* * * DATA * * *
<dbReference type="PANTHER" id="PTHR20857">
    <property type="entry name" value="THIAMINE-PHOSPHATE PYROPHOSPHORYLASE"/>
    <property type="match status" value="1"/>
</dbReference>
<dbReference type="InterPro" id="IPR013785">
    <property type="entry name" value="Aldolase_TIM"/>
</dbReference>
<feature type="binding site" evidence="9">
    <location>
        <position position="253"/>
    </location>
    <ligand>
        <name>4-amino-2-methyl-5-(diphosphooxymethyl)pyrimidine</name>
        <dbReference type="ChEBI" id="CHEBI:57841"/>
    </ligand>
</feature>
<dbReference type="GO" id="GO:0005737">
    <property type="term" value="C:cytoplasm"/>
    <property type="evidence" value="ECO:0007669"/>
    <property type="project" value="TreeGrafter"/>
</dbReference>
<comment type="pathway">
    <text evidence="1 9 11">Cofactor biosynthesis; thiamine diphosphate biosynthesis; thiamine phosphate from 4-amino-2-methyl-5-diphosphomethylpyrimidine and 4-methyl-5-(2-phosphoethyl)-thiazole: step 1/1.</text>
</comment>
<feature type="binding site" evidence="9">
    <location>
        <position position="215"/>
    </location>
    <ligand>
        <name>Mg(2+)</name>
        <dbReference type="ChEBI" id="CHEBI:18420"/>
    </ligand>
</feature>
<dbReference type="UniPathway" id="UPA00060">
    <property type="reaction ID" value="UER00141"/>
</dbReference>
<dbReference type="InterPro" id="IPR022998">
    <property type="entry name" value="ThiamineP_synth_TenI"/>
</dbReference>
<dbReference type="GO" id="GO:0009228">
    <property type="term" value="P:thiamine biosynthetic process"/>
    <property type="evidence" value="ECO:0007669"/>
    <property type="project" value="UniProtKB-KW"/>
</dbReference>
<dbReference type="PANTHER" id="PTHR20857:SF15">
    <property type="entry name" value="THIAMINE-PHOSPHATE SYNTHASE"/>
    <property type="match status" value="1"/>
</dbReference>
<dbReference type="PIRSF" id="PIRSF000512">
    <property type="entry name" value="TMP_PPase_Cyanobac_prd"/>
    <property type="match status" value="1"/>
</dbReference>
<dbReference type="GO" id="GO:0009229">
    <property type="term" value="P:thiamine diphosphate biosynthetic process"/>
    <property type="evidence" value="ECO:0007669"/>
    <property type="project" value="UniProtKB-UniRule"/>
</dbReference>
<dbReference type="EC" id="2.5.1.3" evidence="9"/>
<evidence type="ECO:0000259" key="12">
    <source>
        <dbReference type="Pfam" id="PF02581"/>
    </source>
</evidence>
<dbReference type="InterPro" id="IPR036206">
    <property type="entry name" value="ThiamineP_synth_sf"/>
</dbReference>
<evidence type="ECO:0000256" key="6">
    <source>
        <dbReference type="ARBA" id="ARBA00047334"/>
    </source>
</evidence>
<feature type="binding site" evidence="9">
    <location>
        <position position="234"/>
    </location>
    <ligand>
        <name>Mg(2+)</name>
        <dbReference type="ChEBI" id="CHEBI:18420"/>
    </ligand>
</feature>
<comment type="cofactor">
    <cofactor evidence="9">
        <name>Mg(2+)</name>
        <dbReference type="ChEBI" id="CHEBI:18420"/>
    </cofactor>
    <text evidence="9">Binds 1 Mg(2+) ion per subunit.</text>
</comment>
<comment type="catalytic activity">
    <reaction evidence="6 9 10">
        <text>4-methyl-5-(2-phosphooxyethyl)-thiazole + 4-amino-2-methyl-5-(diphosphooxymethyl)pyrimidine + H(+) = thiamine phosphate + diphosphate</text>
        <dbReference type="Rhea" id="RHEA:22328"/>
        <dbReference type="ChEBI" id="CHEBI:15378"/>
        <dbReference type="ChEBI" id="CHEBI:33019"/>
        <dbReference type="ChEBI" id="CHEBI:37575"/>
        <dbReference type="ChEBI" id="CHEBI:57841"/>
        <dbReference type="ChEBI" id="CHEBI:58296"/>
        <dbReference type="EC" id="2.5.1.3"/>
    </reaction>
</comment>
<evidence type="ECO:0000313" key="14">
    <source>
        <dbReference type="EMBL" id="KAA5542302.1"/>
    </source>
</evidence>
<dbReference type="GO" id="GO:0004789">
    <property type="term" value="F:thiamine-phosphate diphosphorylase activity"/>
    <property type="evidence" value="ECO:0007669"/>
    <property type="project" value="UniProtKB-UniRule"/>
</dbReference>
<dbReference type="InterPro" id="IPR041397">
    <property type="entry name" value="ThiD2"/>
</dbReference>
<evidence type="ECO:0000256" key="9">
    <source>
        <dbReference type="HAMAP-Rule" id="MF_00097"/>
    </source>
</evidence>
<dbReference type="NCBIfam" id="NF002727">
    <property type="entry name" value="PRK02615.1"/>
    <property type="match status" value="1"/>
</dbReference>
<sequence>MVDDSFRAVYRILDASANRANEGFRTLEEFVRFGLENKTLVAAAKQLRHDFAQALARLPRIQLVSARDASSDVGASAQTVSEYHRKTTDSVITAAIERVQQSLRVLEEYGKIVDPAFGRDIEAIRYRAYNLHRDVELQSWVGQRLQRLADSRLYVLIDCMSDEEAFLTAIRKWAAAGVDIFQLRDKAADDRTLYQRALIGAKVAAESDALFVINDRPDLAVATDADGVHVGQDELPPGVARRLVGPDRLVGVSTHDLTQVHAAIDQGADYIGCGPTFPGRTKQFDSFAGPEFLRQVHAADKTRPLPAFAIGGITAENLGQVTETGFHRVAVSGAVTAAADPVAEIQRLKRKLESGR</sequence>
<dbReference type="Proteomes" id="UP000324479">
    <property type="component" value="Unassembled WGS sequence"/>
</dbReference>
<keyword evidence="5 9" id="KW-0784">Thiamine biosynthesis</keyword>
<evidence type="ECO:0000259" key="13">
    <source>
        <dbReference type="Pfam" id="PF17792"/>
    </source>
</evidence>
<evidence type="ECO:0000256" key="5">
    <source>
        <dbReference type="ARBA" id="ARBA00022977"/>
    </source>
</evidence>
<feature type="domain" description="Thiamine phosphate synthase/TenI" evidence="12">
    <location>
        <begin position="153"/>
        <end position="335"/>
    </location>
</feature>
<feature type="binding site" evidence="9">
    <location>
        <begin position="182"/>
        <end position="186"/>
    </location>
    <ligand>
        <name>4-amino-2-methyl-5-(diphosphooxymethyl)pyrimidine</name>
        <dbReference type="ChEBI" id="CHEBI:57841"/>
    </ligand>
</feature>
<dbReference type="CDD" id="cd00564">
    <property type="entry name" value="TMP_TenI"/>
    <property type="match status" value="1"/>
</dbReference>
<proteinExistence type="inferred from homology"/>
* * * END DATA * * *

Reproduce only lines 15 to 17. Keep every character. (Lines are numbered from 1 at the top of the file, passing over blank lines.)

    </ligand>
</feature>
<dbReference type="GO" id="GO:0005737">